GCIS is also facilitating MDDA interaction with other government departments - in particular the Department for Communication - and parastatal agencies, so that it can draw practical support from their relevant programmes.
Compared with the start up of similar agencies, I believe the MDDA is moving with commendable speed under the guidance of its Chairperson, reflecting the commitment of the Board and stakeholders to meeting the imperatives of media development and diversity in South Africa. This diversity is cardinal to our success as a democratic society in which the people are empowered to make their own decisions on matters of the day.
The establishment of the MDDA, and the process towards the transformation of the marketing and advertising industry are pointers to progress in implementing strategic priorities identified by Comtask. In the first nine years of our freedom - and the five since GCIS was established - the tide has turned.
The scene has been set for significant further improvements in ensuring that our attributes as a country are appreciated in full measure.
Honourable Members will by now be aware of the start of the International Marketing Council's Brand South Africa campaign. The Chief Executive Officer of the International Marketing Council (IMC), Yvonne Johnston recently briefed the Portfolio Committee on Communications on this campaign. The IMC is itself another good example of state-private co-operation. As with all that we strive for, we start from the premise that effective and lasting achievement of national objectives is possible only when we unite in action. Therefore the work to improve our country's image in the eyes of others begins with doing whatever we can as South Africans to live the hope and refreshing possibilities that our country offers to the rest of the world.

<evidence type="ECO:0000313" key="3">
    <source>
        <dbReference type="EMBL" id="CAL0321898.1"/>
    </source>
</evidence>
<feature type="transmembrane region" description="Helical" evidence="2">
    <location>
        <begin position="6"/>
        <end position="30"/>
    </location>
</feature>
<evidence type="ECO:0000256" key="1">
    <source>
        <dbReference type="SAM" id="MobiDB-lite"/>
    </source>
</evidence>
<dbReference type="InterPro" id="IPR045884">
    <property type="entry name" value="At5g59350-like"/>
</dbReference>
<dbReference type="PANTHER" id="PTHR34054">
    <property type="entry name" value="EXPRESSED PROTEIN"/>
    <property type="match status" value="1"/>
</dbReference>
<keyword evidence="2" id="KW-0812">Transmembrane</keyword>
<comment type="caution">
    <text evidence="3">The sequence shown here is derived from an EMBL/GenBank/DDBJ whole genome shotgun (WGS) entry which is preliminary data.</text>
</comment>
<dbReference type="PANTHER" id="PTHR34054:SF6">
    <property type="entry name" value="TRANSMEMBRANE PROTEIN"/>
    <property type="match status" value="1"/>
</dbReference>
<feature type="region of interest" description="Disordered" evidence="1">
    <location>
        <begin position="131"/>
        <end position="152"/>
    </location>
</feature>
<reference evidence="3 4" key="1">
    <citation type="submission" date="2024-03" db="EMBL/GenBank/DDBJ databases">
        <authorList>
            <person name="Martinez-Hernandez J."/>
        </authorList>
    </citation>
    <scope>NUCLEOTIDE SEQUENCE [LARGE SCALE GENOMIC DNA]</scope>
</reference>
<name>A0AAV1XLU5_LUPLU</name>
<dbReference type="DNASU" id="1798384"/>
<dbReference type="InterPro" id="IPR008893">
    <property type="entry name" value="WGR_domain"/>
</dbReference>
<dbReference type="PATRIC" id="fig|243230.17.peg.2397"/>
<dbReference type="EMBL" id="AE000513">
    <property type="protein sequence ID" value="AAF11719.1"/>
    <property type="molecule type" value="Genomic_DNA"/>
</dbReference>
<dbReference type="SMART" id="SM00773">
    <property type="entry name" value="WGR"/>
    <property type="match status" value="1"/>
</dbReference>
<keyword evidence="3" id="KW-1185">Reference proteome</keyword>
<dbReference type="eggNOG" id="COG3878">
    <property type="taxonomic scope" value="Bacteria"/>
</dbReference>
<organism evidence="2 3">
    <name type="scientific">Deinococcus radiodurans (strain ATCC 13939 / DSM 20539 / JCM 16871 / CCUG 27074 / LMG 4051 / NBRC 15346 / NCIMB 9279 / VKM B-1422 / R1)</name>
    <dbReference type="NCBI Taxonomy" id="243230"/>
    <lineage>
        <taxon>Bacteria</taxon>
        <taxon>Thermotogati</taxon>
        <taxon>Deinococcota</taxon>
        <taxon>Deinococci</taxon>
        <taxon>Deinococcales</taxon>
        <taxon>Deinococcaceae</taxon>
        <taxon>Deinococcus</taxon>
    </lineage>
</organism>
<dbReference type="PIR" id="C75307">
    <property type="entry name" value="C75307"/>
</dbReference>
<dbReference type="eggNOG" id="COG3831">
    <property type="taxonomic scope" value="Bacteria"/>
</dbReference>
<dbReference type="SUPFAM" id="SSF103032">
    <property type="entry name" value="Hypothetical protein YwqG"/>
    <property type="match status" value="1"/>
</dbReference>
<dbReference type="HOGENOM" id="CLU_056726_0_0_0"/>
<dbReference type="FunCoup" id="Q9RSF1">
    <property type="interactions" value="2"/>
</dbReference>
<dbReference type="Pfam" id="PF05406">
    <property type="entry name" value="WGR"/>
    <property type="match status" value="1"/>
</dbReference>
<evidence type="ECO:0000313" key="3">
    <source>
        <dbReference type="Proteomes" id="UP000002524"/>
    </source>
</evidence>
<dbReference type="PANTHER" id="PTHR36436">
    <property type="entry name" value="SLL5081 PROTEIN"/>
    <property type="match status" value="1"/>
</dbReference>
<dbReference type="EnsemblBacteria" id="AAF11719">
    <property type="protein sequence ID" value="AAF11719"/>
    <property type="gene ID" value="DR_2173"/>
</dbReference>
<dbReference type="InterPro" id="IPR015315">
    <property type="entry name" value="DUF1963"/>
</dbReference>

The period of comprehensive and thorough planning has come to an end. As the campaign begins to roll out it is attracting support by the week from individuals and organisations that seek to add their voice to the message that ours is a country alive with possibility. As it gathers strength we will no doubt be hearing less and less from those South Africans who feel compelled to present our country in a negative light, unlike the tourists who come in increasing numbers; the ratings agencies that upgrade their assessment of our economy virtually every year; and the investors eager to buy our eurobonds and set up shop in South Africa.